Remember when George W. Bush rallied support for the military occupation in Iraq on the country’s emotions after the 9/11 attacks? Of course you do. It was political move that, sadly, manipulated about 80 percent of Americans into supporting a war fought on false pretenses that had nothing to do with Osama bin Laden. The war even had bipartisan support in Congress 12 years ago. Well, the GOP is at it again, and the song is very much the same.
Republican senators Lindsey Graham (SC) and Marco Rubio (FL) have all noted support for military action in light of the new fighting and aggression from militant groups in Iraq. Their reasoning? It would cause another 9/11. This is fundamentally wrong because they’re doing the same thing that the Bush Administration did post-9/11. They are heralding an isolated incident as justification for a separate conflict: textbook GOP scare tactics.
Lindsey also insisted that America needs to work with Iran to help with Iraq, a good idea except for one thing: Iranians hate America. They hate America even more so since our occupation in Afghanistan redirected heavy drug traffic (Afghanistan has a huge poppy/opium/heroin trade) into Iran, increasing the number of heroin addicts in the country.
Short-sightedness, knee-jerk, irresponsible, and hypocrisy are all terms applicable to the Republicans’ relationship with the war in Iraq. Most everyone knows why the war was short-sighted, knee-jerk, and irresponsible, but the hypocrisy narrative deserves some special attention.
The GOP was hot-to-trot, supporting the war in Iraq during the “Dub-ya” years. However, that support was refocused on Obama’s withdrawal plan at the beginning of his first term. Even John McCain, who was Obama’s heated presidential opponent just months before, supported the withdrawal plan. That support changed two years later.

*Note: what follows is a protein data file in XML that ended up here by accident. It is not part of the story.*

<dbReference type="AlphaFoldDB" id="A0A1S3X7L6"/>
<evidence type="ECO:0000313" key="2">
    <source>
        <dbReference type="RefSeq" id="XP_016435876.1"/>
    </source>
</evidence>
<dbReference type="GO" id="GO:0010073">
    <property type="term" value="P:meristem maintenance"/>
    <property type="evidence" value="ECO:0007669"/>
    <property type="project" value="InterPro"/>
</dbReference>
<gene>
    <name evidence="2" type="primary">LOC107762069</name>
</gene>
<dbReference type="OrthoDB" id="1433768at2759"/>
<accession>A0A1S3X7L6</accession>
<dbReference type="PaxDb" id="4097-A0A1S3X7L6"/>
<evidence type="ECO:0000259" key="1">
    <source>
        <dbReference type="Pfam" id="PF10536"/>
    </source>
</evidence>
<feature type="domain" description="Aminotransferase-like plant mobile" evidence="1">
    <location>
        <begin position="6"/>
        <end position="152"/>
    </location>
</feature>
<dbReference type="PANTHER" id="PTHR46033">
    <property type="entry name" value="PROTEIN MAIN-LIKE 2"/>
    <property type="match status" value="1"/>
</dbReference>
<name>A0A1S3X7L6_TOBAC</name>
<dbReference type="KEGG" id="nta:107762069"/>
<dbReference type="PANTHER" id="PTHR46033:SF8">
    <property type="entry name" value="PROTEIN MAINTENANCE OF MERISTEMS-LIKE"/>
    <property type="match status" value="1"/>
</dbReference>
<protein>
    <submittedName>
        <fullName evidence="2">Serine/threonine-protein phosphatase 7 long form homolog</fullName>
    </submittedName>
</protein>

In late 2011, the GOP, including McCain, criticized Obama’s announcement (acknowledging that Obama’s withdrawal plans have been mostly talk and hardly any follow-through) to remove all American military forces from Iraq by the end of 2011. Support for withdrawal split the GOP. Graham and McCain said that withdrawal would be a “clear victory for Iran.” Graham didn’t want us to Iran a “win,” whatever that means, now he wants us to ask them for help.
Since that year, things in Iraq neither peaked nor valleyed, there was some fighting but nowhere on the scale of what it once was. In fact, murders in Chicago once topped the deaths in Afghanistan in a single year, a testament to both the horrors in major American cities and the situation in the Middle East. However, things in Iraq have gotten worse than what they’ve been in a few years and politicians on the Hill are scrambling for solutions. Enter GOP blame on Obama for something they created and supported.
The GOP is now saying that the new turmoil in Iraq, where militants with the Islamic State of Iraq and Syria (ISIS) have been fighting with government forces, is because of Obama’s withdrawal plans. Repeat: the GOP thinks Obama’s withdrawal, which they supported within the first 100 days of Obama’s presidency, is causing all the problems that have recently flared in Iraq.
Now, members of the GOP are saying that we should stay in Iraq and that we should get Iran’s help while we’re at it too, or else another group of Afghan, Islamic militants are going to hijack and crash several commercial aircraft into American buildings. Touting a tragedy to sway public opinion is a rotten tactic, and how can the GOP be so arrogant to think that the same, tired old tactic is going to work again?